In 2011, Chris Davis was a 25-year-old hitter who toggled between the Texas Rangers and the minors. He clobbered minor league pitching, but couldn’t stick in the majors. Entering that season, the Nationals were searching for a first baseman after Adam Dunn left for the Chicago White Sox through free agency. The Nationals’ targets for a first baseman that season were, among others, Carlos Pena and Adam LaRoche.
LaRoche eventually signed with the Nationals for two years and $16 million. LaRoche’s first season was cut short to 43 games because of a torn left labrum and surgery, and Michael Morse emerged with a breakout season and filled it at first base. LaRoche then recovered and produced a 30-home run, 100-RBI, Gold Glove season in 2012. At some point in 2011, however, the Nationals were also highly interested in Davis and loved his potential, according to a team source.
Davis was eventually traded to the Baltimore Orioles in July 2011 in a now well-documented trade. Davis, now an all-star, and right-handed reliever Tommy Hunter went to the Orioles in exchange for right-handed reliever Koji Uehara and $2 million. Davis broke out this season with a mind-boggling 37 home runs before the all-star break and rose to fame. Hunter has a 2.41 ERA this season. Uehara posted a 4.00 ERA the rest of that season with the Rangers, was injured the next and is now with the Boston Red Sox.
Davis knew entering the 2011 season that season he could wind up on another team, but didn’t know who they were.
“We had heard in spring training a couple of teams but we didn’t know anything,” Davis said during a media session with other all-stars at Citi Field on Monday. “I knew I was out of options after that year and so I was figuring the team was probably going to trade me to get something for me instead of having to put me on waivers. I actually hadn’t heard anything a few weeks leading up to the trade deadline and was a little down, not because I wasn’t going to be traded, but because I was still in Triple-A and Baltimore came in at the last minute and found out I was traded and was excited for another opportunity.”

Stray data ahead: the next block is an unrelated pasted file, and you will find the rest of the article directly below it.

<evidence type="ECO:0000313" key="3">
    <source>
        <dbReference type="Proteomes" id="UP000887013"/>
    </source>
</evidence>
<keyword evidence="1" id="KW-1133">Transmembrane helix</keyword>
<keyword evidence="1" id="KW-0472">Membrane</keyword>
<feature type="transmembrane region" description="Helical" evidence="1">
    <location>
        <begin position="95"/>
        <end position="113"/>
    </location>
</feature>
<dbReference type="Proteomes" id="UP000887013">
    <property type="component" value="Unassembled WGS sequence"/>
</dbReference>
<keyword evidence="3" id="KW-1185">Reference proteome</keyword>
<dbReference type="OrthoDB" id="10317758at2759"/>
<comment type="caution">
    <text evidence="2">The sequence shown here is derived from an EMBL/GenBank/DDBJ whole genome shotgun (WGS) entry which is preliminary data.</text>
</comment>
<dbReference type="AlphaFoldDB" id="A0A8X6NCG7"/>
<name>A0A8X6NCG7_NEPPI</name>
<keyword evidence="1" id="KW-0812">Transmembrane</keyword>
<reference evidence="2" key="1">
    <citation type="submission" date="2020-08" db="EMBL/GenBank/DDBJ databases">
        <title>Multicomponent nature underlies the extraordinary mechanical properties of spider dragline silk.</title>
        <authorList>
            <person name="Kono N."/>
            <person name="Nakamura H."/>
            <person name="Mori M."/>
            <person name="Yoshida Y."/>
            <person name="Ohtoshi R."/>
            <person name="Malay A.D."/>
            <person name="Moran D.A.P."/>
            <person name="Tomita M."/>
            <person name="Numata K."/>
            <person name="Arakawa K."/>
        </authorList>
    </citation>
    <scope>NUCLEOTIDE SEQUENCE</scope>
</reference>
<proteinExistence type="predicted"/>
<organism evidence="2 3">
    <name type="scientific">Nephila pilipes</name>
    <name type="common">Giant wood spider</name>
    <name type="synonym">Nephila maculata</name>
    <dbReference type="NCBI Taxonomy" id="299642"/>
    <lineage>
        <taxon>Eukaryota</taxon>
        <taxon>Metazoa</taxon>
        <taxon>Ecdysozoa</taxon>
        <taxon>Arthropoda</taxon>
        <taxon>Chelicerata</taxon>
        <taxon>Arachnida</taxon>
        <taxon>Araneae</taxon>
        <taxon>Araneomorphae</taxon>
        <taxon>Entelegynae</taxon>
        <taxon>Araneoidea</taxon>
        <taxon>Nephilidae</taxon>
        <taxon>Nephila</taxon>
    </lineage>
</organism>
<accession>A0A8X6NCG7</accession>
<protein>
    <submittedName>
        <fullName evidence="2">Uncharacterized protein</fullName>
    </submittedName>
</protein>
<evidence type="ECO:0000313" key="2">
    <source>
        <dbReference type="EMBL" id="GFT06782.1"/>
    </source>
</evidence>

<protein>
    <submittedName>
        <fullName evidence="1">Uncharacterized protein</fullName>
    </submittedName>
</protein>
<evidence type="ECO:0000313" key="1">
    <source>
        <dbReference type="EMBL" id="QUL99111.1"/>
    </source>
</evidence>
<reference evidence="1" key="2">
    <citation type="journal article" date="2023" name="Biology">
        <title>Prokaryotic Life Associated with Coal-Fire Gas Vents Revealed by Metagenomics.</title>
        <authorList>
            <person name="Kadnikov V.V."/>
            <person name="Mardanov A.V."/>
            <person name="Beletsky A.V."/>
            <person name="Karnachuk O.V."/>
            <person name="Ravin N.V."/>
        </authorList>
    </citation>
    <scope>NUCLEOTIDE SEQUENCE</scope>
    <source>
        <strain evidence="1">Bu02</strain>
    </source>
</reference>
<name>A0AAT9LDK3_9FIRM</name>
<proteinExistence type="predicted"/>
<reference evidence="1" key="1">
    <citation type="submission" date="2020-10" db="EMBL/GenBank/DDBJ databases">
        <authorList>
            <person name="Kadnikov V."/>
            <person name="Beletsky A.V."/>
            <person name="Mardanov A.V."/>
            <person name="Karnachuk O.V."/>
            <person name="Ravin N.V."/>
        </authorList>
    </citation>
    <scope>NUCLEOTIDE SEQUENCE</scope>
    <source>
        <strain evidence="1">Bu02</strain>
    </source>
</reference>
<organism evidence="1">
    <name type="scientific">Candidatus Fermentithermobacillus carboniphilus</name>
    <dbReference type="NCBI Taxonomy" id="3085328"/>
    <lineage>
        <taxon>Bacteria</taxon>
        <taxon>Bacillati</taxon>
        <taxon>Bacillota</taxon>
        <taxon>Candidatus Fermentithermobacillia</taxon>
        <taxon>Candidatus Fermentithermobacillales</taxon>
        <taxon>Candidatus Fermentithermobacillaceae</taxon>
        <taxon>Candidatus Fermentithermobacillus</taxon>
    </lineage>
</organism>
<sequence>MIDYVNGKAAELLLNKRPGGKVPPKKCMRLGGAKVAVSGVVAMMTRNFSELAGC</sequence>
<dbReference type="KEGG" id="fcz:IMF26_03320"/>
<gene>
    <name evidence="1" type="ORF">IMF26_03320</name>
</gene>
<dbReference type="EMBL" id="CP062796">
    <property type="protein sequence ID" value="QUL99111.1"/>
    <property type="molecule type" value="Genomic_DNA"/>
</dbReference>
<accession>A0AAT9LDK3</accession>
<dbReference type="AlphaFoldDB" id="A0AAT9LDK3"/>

It’s always fun to imagine the combination of players who could have shared a field if the sequence of events had been different, so add this one to that list. In 2009, the Nationals selected Stephen Strasburg with the top overall pick and used their 10th overall pick on Drew Storen. Mike Trout went 25th overall in that draft, passed over by 24 teams. If things have gone differently, Bryce Harper and Trout could have been sharing the same outfield.
FROM THE POST
The Nationals want an all-star game in Washington, Kilgore writes.
At the Midsummer Classic, there are a lot of new stars, writes Thomas Boswell.
Check out a photo gallery of the derby from Post photographer Jonathan Newton.
FROM YESTERDAY’S JOURNAL
NATS MINOR LEAGUES
Harrisburg 3, New Britain 2 : Blake Treinen allowed two runs in five innings and walked two. Aaron Barrett tossed two scoreless. Jimmy can Ostrand went 2 for 4 with a walkoff homer.
Potomac 9, Salem 4: In his first start since returning from a month away with shoulder soreness, Sammy Solis struck out two, walked one and allowed only one hit over four scoreless innings. Richie Mirowski tossed two scoreless to lower his ERA to 1.60. Michael Taylor went 3 for 5 with four RBI. Mike Gilmartin drove in two.
Rome 3, Hagerstown 1: Ian Dickson allowed two runs on four hits over five innings. Bryan Lippincott went 2 for 4 and Stephen Perez went 1 for 1 with two walks.
Staten Island 7, Auburn 4: Joel Barrientos allowed four runs, two unearned, on six hits over 4 2/3 innings. James Yezzo, Cody Gunter and Andruth Ramirez each collected two hits.